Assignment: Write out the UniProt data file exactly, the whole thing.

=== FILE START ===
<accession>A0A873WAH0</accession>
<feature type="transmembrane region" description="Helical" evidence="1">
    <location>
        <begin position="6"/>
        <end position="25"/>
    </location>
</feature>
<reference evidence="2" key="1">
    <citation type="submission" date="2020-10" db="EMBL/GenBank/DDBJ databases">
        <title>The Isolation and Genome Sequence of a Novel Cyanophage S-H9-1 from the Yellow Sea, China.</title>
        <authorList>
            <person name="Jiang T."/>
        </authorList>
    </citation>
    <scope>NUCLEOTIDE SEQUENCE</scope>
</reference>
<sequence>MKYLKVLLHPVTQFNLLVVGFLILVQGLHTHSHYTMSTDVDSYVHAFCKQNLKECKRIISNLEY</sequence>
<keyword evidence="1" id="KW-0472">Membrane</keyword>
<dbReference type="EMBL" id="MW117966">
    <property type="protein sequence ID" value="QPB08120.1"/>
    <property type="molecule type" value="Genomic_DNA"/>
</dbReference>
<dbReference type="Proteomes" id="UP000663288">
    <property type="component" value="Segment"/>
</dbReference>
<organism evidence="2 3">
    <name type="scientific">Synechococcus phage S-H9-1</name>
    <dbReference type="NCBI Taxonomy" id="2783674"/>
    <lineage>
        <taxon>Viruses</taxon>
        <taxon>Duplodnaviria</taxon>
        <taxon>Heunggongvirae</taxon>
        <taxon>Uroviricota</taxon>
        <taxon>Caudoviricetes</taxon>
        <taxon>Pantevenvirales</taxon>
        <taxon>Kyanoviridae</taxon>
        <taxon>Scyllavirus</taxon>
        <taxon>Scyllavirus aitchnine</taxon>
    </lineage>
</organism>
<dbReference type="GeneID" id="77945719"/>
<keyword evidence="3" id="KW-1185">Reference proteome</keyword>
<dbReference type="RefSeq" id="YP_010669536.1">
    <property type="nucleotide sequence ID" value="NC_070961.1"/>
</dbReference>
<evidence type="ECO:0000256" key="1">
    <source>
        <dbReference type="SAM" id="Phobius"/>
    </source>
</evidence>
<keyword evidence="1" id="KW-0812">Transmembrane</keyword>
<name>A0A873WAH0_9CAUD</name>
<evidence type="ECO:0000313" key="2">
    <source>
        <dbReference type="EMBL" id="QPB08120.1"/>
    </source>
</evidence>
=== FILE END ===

<accession>A0A873WAH0</accession>
<feature type="transmembrane region" description="Helical" evidence="1">
    <location>
        <begin position="6"/>
        <end position="25"/>
    </location>
</feature>
<reference evidence="2" key="1">
    <citation type="submission" date="2020-10" db="EMBL/GenBank/DDBJ databases">
        <title>The Isolation and Genome Sequence of a Novel Cyanophage S-H9-1 from the Yellow Sea, China.</title>
        <authorList>
            <person name="Jiang T."/>
        </authorList>
    </citation>
    <scope>NUCLEOTIDE SEQUENCE</scope>
</reference>
<sequence>MKYLKVLLHPVTQFNLLVVGFLILVQGLHTHSHYTMSTDVDSYVHAFCKQNLKECKRIISNLEY</sequence>
<keyword evidence="1" id="KW-0472">Membrane</keyword>
<dbReference type="EMBL" id="MW117966">
    <property type="protein sequence ID" value="QPB08120.1"/>
    <property type="molecule type" value="Genomic_DNA"/>
</dbReference>
<dbReference type="Proteomes" id="UP000663288">
    <property type="component" value="Segment"/>
</dbReference>
<organism evidence="2 3">
    <name type="scientific">Synechococcus phage S-H9-1</name>
    <dbReference type="NCBI Taxonomy" id="2783674"/>
    <lineage>
        <taxon>Viruses</taxon>
        <taxon>Duplodnaviria</taxon>
        <taxon>Heunggongvirae</taxon>
        <taxon>Uroviricota</taxon>
        <taxon>Caudoviricetes</taxon>
        <taxon>Pantevenvirales</taxon>
        <taxon>Kyanoviridae</taxon>
        <taxon>Scyllavirus</taxon>
        <taxon>Scyllavirus aitchnine</taxon>
    </lineage>
</organism>
<dbReference type="GeneID" id="77945719"/>
<keyword evidence="3" id="KW-1185">Reference proteome</keyword>
<dbReference type="RefSeq" id="YP_010669536.1">
    <property type="nucleotide sequence ID" value="NC_070961.1"/>
</dbReference>
<evidence type="ECO:0000256" key="1">
    <source>
        <dbReference type="SAM" id="Phobius"/>
    </source>
</evidence>
<keyword evidence="1" id="KW-0812">Transmembrane</keyword>
<name>A0A873WAH0_9CAUD</name>
<evidence type="ECO:0000313" key="2">
    <source>
        <dbReference type="EMBL" id="QPB08120.1"/>
    </source>
</evidence>